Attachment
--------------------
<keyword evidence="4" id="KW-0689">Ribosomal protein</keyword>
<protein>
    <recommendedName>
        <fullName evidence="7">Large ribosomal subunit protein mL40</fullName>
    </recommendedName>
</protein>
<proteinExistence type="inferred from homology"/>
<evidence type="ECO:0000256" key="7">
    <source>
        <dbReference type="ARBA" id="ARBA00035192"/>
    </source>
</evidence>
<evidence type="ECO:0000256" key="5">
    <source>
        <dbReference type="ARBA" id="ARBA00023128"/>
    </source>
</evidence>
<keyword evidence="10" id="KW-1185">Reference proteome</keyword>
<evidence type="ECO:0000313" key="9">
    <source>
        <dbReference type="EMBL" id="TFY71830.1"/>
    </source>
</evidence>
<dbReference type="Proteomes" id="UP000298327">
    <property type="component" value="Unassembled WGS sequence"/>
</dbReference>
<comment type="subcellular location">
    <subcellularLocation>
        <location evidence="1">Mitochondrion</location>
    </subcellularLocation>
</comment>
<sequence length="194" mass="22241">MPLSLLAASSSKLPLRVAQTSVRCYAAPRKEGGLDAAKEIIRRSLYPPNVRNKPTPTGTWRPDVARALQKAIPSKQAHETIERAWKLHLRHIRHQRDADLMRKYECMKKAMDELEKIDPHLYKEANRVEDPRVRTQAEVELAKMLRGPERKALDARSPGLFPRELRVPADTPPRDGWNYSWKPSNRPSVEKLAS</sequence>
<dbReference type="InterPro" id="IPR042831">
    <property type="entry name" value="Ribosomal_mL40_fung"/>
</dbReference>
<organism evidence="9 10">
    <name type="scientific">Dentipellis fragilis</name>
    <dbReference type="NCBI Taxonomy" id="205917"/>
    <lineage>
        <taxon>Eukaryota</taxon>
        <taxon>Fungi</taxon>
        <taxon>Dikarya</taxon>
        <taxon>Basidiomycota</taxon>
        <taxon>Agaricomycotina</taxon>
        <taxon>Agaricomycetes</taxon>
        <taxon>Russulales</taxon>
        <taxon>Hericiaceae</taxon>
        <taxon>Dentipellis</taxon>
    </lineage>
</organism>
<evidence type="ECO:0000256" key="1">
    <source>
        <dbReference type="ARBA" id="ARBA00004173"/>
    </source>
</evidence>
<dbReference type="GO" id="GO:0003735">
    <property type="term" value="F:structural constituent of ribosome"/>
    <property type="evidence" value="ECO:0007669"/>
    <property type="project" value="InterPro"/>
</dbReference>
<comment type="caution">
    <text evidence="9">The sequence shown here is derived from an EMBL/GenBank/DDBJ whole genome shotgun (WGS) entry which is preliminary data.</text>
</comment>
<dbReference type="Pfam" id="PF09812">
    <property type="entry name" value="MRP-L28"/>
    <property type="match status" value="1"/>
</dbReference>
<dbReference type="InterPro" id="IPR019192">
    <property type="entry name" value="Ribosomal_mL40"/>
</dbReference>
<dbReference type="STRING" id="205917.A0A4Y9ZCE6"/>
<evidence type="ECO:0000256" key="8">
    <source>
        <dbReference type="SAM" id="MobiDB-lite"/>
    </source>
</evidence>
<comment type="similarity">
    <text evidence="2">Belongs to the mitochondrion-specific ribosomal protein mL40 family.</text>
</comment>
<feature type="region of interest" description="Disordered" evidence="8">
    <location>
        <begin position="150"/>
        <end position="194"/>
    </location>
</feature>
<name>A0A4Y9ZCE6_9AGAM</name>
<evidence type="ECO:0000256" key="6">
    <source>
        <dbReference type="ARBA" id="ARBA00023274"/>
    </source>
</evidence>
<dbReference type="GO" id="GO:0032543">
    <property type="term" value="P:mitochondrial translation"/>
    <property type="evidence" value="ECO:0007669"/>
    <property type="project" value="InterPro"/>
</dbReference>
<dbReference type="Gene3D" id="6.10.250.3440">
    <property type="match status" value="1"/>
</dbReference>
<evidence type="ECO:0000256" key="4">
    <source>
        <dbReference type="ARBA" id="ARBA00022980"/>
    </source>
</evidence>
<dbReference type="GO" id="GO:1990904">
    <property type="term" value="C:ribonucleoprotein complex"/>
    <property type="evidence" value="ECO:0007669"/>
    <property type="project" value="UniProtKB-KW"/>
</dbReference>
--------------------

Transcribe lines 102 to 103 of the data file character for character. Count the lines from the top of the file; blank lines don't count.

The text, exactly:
        <dbReference type="ARBA" id="ARBA00022980"/>
    </source>